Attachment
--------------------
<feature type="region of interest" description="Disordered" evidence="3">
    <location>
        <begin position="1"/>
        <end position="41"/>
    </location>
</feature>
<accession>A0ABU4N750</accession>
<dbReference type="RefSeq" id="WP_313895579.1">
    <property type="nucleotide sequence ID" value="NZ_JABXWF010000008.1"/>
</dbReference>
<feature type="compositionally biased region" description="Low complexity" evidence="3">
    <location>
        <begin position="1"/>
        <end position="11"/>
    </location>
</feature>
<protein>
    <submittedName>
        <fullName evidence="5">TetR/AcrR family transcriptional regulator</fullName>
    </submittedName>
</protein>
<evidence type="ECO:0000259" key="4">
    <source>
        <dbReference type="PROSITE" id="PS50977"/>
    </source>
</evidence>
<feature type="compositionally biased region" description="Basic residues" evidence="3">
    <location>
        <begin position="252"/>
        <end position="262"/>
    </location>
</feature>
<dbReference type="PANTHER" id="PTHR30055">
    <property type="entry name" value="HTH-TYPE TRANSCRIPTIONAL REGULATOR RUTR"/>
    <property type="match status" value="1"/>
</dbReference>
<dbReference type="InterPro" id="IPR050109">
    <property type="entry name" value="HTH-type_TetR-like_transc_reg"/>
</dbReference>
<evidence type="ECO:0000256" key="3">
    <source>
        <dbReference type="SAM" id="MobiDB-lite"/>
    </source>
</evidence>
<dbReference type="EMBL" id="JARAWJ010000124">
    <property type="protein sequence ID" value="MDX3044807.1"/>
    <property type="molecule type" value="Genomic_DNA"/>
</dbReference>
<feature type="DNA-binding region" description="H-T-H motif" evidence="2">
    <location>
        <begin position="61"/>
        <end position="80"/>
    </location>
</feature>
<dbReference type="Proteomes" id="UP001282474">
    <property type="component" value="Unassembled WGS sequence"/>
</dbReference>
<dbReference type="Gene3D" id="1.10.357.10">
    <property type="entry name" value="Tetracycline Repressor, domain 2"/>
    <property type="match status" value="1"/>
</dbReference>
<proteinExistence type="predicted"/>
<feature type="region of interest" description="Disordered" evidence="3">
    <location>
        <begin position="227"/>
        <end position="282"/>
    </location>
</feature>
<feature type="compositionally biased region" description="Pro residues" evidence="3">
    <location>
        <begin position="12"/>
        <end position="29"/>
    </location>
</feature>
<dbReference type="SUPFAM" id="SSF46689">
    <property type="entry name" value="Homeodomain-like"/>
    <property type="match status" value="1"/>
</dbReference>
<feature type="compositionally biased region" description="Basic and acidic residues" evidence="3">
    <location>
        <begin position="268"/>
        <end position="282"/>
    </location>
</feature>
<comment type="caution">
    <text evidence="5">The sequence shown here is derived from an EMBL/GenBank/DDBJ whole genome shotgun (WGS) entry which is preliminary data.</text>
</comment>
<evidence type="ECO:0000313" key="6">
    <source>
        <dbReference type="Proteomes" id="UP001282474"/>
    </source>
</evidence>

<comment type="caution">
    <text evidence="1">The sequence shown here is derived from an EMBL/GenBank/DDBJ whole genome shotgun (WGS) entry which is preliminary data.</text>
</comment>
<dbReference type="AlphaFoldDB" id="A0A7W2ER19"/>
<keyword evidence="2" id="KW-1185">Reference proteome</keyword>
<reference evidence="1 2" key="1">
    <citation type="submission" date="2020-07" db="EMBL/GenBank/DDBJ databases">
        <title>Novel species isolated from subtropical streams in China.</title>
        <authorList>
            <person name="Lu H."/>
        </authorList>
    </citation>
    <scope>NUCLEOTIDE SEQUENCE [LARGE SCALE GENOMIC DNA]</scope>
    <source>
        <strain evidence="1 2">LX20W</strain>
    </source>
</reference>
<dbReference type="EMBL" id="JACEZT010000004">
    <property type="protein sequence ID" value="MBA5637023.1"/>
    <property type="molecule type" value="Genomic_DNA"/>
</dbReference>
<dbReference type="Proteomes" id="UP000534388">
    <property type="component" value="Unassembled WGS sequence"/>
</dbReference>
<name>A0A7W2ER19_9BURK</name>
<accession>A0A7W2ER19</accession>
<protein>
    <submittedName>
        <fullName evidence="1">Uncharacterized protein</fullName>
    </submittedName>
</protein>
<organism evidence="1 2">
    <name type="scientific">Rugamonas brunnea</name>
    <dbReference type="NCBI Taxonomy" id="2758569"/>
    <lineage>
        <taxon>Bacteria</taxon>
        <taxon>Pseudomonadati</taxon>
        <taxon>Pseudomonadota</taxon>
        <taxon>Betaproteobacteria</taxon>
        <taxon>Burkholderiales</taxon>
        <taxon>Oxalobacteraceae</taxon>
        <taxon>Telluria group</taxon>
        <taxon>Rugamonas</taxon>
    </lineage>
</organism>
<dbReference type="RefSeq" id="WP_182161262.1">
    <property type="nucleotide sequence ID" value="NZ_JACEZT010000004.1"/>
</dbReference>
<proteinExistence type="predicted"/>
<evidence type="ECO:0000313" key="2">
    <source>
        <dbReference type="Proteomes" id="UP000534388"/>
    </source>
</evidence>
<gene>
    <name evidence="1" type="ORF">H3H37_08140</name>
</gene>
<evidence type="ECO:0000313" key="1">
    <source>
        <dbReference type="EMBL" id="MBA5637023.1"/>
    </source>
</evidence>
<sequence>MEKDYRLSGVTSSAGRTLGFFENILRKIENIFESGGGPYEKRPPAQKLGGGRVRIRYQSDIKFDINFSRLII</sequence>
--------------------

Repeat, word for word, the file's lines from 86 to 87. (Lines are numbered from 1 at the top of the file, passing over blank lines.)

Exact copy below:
    <text evidence="5">The sequence shown here is derived from an EMBL/GenBank/DDBJ whole genome shotgun (WGS) entry which is preliminary data.</text>
</comment>